TV review: On ‘Chelsea,’ it’s all about the host
Three weeks in it’s clear that “Chelsea,” the thrice-weekly late night talk show on Netflix, is mostly about Chelsea.
That would be Chelsea Handler, the occasionally breast-baring, consistently self-deprecating, abrasive, strong, controversial and pointedly scattered comic who for years hosted “Chelsea Lately” on the E! network. After providing Netflix with an entertaining group of Chelsea-driven documentaries last year, she’s returned to reinvent the late-night talk show in her own image.
And this is a late-night talk show — it comes on at 12:01 a.m. on Wednesdays, Thursdays and Fridays — although, since it’s on Netflix, it’s always on.
Handler has dropped some of the late-night talk show conventions. There is no band, there is no announcer, there is no sidekick, although her dog, Chunky, wanders around the set at will. Sometimes there’s a monologue, but she’s just as apt to open with a taped political discussion she’s had with Florida seniors.
Still, there is a set, and Chelsea mostly operates from either a standard host-guest couch situation or from behind a desk. On the other hand, it’s Netflix, so Chelsea can get as salty as she wants — and she wants. Also, it’s Netflix, so it’s very well-funded: in the opening weeks the show has had pre-taped bits with Chelsea in Mexico, Japan and Russia. The girl gets around.
Episodes can have a theme or not. An episode on comic book movies found Chelsea hosting a dinner party for four of the stars of “Captain America: Civil War,” which was a rowdy, enjoyable mess. Politics come up, so topicality isn’t completely off the table.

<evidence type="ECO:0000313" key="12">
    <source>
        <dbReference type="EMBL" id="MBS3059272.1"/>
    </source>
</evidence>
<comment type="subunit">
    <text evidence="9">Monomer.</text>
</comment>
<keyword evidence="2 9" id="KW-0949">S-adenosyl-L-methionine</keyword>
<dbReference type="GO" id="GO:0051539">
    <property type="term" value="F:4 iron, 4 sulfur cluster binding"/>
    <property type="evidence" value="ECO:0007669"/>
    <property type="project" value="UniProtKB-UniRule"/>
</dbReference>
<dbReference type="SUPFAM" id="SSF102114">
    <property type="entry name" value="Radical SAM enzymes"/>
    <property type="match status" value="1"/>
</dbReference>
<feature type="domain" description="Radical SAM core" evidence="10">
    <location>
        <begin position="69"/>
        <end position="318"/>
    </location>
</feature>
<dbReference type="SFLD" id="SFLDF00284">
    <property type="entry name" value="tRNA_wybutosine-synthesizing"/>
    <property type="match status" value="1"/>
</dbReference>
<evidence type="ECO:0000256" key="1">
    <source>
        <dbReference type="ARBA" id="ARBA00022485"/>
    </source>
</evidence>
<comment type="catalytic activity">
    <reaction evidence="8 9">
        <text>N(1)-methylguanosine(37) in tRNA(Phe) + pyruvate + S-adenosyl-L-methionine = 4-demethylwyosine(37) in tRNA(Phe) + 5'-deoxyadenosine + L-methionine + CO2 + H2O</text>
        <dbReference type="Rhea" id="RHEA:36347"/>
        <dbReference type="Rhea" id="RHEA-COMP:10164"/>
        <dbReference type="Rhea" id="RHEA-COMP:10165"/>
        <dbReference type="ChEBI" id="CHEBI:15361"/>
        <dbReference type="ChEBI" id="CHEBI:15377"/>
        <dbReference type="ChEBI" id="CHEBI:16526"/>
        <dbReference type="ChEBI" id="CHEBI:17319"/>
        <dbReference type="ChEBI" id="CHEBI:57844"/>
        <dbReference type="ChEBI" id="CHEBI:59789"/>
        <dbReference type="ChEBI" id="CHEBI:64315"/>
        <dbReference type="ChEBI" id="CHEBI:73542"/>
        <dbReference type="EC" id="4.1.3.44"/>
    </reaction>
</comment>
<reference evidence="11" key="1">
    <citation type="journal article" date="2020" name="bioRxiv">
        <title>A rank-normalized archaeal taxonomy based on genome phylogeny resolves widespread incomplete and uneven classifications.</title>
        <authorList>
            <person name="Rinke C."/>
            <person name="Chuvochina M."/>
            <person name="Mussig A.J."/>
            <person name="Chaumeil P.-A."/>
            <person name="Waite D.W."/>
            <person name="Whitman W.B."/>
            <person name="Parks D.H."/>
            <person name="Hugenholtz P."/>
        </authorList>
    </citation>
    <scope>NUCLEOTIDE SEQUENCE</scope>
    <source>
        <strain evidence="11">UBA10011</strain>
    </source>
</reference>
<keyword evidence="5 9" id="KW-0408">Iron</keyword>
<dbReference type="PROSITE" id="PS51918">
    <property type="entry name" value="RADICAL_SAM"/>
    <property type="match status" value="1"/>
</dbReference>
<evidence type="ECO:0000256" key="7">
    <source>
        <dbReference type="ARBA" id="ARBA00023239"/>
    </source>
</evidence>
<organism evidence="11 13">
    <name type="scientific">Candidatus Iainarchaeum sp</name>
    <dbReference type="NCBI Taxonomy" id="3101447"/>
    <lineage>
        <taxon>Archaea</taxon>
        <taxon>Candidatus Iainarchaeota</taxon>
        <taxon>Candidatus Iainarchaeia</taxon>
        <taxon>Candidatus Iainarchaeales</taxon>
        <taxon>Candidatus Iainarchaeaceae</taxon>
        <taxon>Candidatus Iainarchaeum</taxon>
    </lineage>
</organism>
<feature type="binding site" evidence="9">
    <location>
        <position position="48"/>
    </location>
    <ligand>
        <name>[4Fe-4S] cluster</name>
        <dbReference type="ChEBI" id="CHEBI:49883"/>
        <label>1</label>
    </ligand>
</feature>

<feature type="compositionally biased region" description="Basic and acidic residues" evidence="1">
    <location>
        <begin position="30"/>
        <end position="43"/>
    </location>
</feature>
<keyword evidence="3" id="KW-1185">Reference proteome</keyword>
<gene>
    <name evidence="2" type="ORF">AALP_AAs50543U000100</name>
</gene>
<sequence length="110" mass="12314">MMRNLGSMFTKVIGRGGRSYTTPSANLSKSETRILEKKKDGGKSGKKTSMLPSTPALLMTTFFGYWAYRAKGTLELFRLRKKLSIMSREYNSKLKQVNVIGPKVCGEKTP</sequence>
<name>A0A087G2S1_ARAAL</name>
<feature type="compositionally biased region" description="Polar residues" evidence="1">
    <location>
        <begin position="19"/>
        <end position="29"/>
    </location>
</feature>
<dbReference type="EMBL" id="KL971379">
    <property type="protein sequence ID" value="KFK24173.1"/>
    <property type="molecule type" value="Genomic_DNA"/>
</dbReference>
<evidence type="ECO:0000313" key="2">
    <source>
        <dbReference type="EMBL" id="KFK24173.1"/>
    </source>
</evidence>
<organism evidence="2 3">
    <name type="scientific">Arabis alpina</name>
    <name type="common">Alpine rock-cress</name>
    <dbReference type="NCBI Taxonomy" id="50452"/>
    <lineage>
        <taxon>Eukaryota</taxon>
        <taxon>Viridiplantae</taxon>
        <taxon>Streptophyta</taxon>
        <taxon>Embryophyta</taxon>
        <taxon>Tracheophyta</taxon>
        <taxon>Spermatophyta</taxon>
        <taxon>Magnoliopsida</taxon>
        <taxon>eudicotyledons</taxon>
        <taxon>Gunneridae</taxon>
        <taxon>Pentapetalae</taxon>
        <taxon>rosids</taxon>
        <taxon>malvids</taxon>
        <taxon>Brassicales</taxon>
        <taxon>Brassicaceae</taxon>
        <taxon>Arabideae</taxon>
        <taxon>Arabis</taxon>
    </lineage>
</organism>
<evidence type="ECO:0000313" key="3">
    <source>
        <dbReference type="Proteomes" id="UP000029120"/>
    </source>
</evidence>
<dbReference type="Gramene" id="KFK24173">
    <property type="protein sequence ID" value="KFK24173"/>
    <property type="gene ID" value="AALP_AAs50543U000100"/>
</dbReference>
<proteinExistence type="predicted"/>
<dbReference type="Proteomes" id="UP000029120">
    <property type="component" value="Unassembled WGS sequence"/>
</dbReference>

The guests are a hodgepodge including politicians (Secretary of Education John B. King, U.S. Sen. Barbara Boxer, D-Calif.), chief financial correspondent DJ Khaled (funny in a taped bit, not so funny live), comics, musicians and an unfortunate string of Chelsea age-compatible Hollywood blondes (Drew Barrymore, Gwyneth Paltrow, Gwen Stefani, Christina Aguilera) in the opening weeks.
But it doesn’t really matter who the guests are. Chelsea is fairly terrible at interviewing, since she consistently shoves her humor and personality into any conversation. The guests are, for the most part, mirrors for Chelsea’s reflections.
Which sounds worse than it is. Although this is certainly the most narcissistic talk show in memory, it depends wholly on whether you enjoy Chelsea or not. She runs certain subjects into the ground — her proud stance on not having kids, her lack of education, her attraction to black men — but her rants can be fabulous, her interruptions hilarious and her fierceness downright inspiring.
Or grating. It all depends on where you fall along the Chelsea Handler enjoyability spectrum. More than any other talk show, this is all about the host. If you like her, give it a try. If not, chill elsewhere.
Tom Long is a longtime culture critic.
12:01 a.m. Weds., Thurs., Fri.